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Bueller? How School Absenteeism Went From Silly Movie Plot To Sinister Epidemic

empty wooden desk chairs in classroon
Image CreditDuoNguyen/Unsplash

Mr. Rooney would lose his mind.


The New York Times published an article last week noting that chronic absenteeism in American schools has “exploded,” reportedly transcending narrow silos of region, race, class, and age. But why wouldn’t students skip school? These days they aren’t missing out on much.

The most powerful quote of the Times piece summarized the essence of the new reality facing American educators: “Our relationship with school became optional.” It turns out parents have decided school isn’t the pressing priority it once was and that bargain family vacations, running errands, or just taking random days off are paramount to the demands of the traditional school schedule. 

As with almost every new development in education, those of us on the front lines of American education are already acutely aware of the staggering number of empty desks on any given day. Many students are, at best, dependable three days a week, overwhelming numbers miss at least one day a week, and precious few aim for perfect weekly attendance, even in the honors courses.

Where are the Ed Rooneys today? Can anyone imagine a school administrator flipping out about “nine absences” in 2024? He’d be chasing down 90 percent of the student body in perpetuity. Ferris Bueller would get a gold star. 

The dirty little secret in the AP and Honors world where I teach is that our most involved students miss instruction time with utter alacrity and usually without a scintilla of shame. They have this game, that field trip, or any number of extracurriculars tyrannically tugging at their blasé commitments to the classroom. 

I am an admitted curmudgeon about absenteeism — begging and pleading with my students to tell me when they know they are going to be absent so I can plan accordingly. I am actually a little proud of the fact that missing students can’t “just get the notes” from a friend or “get the work online.” Of course, teachers should help students catch up — and I do. But class time should be unique and difficult to duplicate in isolation. For the chic, young, and hip teachers who are afraid to admonish the endlessly absent, the reality is demoralizing, especially in an era in which “accommodation” and “grace” are pedagogic commandments superseding quality instruction.

Here is a disturbing theory: Modern absenteeism is about much more than distorted attendance habits forged in the fires of the Covid-19 years. It is about more than bad parenting or the availability of class materials through digital portals and platforms. The harsh truth no one wants to admit is that absent students aren’t missing much. Students can miss school because there are no consequences. Gone is the era in which students with a sniffle or teenage fatigue force themselves out of bed for fear of missing out on critical class content. The opportunity cost is virtually nothing. 

In short, when school gives little, it can’t ask for very much in return. 

Why not stay home and play the latest iteration of “Fortnite” if our students can just get the make-up work online? (They do, by the way.) Why not sleep in since the teacher is forced to extend deadlines and provide alternative assignments for missing activities no matter why the student is missing? Today there is no distinction between a genuine absence versus an arbitrary one — an ethos of relativistic nonjudgment is the decree of the day.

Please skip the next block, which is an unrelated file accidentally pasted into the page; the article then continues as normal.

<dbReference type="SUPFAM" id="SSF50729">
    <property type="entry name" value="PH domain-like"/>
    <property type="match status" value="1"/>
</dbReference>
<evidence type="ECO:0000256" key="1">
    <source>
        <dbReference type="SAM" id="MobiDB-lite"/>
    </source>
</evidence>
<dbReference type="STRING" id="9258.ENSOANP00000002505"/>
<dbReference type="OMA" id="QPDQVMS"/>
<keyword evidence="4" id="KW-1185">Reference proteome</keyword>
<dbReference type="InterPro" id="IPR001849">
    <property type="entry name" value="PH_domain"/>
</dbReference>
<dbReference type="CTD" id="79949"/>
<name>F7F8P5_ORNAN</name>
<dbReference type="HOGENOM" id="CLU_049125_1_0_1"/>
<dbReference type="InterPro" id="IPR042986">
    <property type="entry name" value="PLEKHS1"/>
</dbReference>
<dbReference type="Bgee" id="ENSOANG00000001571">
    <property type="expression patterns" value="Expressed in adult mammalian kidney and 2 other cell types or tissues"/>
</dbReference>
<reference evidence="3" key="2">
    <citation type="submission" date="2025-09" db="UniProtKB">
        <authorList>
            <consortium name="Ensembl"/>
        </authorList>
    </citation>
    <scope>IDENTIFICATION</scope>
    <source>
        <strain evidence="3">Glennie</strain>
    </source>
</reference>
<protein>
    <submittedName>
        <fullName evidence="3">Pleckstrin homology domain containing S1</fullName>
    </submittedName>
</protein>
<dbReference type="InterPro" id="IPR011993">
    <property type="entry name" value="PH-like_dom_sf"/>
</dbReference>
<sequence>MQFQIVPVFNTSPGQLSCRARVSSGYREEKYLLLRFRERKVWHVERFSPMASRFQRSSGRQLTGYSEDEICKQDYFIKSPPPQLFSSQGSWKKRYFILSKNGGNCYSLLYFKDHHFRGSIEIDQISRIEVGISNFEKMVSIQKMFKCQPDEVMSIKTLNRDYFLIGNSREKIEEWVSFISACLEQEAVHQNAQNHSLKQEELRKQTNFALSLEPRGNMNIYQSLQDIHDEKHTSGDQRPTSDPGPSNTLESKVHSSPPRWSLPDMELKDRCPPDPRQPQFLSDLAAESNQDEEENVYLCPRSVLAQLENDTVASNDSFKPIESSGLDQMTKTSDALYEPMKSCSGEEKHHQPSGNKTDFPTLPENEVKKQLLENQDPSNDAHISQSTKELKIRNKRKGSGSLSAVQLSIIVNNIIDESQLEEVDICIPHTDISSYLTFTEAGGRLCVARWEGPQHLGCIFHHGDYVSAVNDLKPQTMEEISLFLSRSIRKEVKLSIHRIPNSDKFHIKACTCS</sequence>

This Faustian compact permeates our education system. Teaching with low expectations and little accountability is much easier than holding young people to account for their shoddy behavior and poor performance. Insisting on respectful behavior, setting a high bar, and refusing to let students listlessly stew in their own cauldrons of disengaged indifference actually takes a lot of dedication and teacher professionalism. Who wants to work that hard? 

But the kids are smart. They know the new reality. 

They know their counselors will pressure senior teachers to pass them even if they haven’t done the work or been in class. Why? Because schools aren’t judged by what their students know but by their graduation rates.

The kids know they can push for a 504 plan (a list of accommodations teachers must legally provide in their classrooms), which insists on things like flexible due dates and as much time as needed for exams, all of which students use as cudgels to remind their teachers not to push too hard or insist on too much. I am even starting to hear teachers mention plans that stipulate open notes and the use of online resources during exams. Almost every exchange student I have had in recent years describes the American education system as a “joke” or “easy.”

If you thought inflation was bad at the local grocery store, try it at the neighborhood school, where more students are on the honor roll or principal’s list than not. In 1990, high school GPAs averaged 2.68. By 2019, they had risen to 3.11. Studies show that in some instances, Covid inflated GPAs and depressed SAT scores

Meanwhile, last year, an extraordinary 81 percent of superintendents said they believe behavior problems have significantly worsened since 2019.

It’s no wonder the kids don’t want to go to school. It’s too easy. It’s often chaotic. But the consequence of this will be a generation that has a fraction — a small, small fraction — of the knowledge or capacity of previous generations. Throw in TikTok, a lethargic antisocial lifestyle, and moral decline, and we all know how this ends. 

Maybe it’s the adults and not the kids who have not shown up for most important work of all. 

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